Type 1Diabetes + No Insurance? How Little Can You Pay To Live?

Money

You are an adult with T1 diabetes living in the United States. You have no health insurance – or worse, health insurance with such a high deductible that everything you need is out of your own pocket. This is today’s reality for so many people.

Want to know how much having diabetes and paying out of pocket will cost? How little you can pay? Read on…

Ground Rules

This is the bare minimum standard of care, which means I’m not trying to NOT use test strips or avoid tests or health care visits.

When I say “bare minimum”, it means that there are no insulin pumps, no continuous glucose monitors, no conveniences, no latest on the market medications, and forget the latest insulin analogues. The insulin you’ll be using is the same formulation that I started with in 1983 – Regular and NPH (except you get recombinant DNA and I got a mix of beef and pork). 

You should take this as a “If I am to follow what the ADA says I need to do at the very least, this is how much it would cost me for my diabetes.”

This does NOT take into consideration if you have to see additional health care professionals or have additional tests if it’s been determined that you have complications.

I am using the American Diabetes Association’s Standards of Care 2014 as the guiding document.

Most of the items listed can be purchased at Wal-Mart. Why Wal-Mart? Because ReliOn items, sold at Wal-Mart, are the cheapest on the market. I can’t vouch for their accuracy, efficacy, or their overall comfort and convenience. With the exception of the ReliOn glucose tabs that I purchased in an emergency once, I’ve never used these items. But here goes…

Insulin

PR-052_1280x580The least expensive insulin that you can purchase in the United States is at Wal-Mart. Remember that these particular insulins are not the latest or fastest insulins on the market. You will need to work with your health care professional to create your dosage plan, because if you are switching from different insulins (Humalog, Novalog, or Apridra for fast-acting or Lantus, Levemir for slower-acting/basal insulins) your dosage, timing, and when these drugs peak will be completely different.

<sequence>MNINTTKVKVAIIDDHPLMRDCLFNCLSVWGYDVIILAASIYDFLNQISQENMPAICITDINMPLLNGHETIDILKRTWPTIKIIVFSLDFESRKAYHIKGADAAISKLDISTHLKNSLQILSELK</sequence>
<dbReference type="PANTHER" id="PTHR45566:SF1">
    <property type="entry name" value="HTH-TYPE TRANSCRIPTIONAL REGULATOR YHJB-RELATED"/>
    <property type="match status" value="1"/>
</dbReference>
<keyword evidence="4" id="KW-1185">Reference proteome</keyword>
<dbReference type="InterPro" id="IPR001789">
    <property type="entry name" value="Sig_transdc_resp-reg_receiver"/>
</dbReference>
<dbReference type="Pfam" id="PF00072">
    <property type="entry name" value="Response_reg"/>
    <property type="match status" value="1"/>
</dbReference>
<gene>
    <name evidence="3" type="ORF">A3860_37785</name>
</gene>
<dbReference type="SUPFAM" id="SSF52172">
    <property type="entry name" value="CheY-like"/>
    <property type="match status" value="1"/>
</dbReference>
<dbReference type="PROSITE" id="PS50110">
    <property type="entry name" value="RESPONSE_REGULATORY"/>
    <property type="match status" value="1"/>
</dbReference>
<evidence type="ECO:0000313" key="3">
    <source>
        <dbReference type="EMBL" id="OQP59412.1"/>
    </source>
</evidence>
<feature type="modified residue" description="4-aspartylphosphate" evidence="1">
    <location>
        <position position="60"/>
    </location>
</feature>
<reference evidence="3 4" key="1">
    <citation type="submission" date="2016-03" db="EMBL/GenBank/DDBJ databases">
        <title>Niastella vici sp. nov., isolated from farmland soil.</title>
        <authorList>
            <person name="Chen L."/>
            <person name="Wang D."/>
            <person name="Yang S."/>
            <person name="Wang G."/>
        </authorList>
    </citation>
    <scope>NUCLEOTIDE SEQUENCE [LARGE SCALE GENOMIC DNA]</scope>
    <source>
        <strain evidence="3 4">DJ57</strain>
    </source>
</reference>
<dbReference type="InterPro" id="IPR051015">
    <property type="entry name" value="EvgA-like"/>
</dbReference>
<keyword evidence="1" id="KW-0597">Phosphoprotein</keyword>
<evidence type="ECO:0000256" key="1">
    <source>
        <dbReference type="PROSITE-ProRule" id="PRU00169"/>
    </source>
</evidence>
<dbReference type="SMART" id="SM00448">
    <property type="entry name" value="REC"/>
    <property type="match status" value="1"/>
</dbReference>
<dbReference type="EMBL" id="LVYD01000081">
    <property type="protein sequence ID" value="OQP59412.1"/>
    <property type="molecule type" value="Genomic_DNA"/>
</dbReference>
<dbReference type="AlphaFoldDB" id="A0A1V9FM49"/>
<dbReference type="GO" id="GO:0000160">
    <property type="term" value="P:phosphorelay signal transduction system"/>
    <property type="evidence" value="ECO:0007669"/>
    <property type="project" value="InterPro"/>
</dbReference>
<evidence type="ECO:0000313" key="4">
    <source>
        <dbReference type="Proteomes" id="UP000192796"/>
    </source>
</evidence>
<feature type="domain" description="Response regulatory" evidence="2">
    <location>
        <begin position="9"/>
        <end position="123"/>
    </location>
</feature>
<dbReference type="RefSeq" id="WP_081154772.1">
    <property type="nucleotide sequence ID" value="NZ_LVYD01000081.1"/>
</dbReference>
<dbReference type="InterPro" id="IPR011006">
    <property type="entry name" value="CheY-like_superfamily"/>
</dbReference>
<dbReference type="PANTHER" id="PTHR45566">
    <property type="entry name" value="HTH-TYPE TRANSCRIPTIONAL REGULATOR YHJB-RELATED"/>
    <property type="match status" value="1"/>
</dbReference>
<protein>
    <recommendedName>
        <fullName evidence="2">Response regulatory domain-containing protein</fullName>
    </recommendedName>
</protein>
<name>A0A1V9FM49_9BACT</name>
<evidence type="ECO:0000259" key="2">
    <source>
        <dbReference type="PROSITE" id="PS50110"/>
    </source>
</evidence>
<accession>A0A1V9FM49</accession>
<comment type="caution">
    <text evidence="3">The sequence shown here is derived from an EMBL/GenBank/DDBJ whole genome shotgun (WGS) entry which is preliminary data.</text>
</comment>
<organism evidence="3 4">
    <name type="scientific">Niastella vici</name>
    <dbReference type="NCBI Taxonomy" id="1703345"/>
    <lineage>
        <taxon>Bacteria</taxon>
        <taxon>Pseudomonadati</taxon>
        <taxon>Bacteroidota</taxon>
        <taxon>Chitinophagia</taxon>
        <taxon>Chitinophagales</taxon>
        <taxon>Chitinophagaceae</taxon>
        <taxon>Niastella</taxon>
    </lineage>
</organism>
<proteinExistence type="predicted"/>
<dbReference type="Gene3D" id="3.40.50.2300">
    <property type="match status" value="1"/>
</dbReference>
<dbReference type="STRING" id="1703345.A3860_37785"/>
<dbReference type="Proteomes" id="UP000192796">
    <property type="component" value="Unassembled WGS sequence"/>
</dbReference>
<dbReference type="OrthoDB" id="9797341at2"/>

The ReliOn brand insulin is manufactured by NovoNordisk, just so you know.

That being said, once your have your dosage, let’s pretend calculate:

If you take a total of 30 units per day (hey, adjust for more or less, this is a hypothetical Type 1 adult weighing 60kg), you will take about 900 units per month. As there are 1,000 units per vial, you’ll need at a minimum 2 vials per month.

  • $24.88 ReliOn®/Novolin® Human Insulin N
  • $24.88 ReliOn®/Novolin® Human Insulin R
  • $24.88 ReliOn®/Novolin® Human Insulin 70/30

Total cost per month: $49.76 

Total cost per year: $597.12

Syringes

PR-038_1280x580You have insulin, but you need the vehicle to get the insulin into you: syringes.

  • $12.58 ReliOn Insulin Syringes (100 syringes in each box)

If you use the ReliOn insulin, you’ll most likely take two shots per day (minimum, remember?), so that’s 60 syringes per month. You can only buy them a box at a time.

Total cost per month: $12.58

Total cost per year: $100.64 (8 boxes, for 720 syringes each year, hoping that every single one works properly)

Blood Glucose Monitoring

You need 1 meter. Here you go:

Total cost (let’s just call it per year, OK?): $16.24

Now, this is where it begins to get tricky. You need strips and lancets.

According to the ADA, for Type 1s, self-monitoring of blood glucose (SMBG) is key to diabetes management. They recommend 6 – 8 times per day as a minimum of blood glucose testing. When you read the Standard of Care document, they state: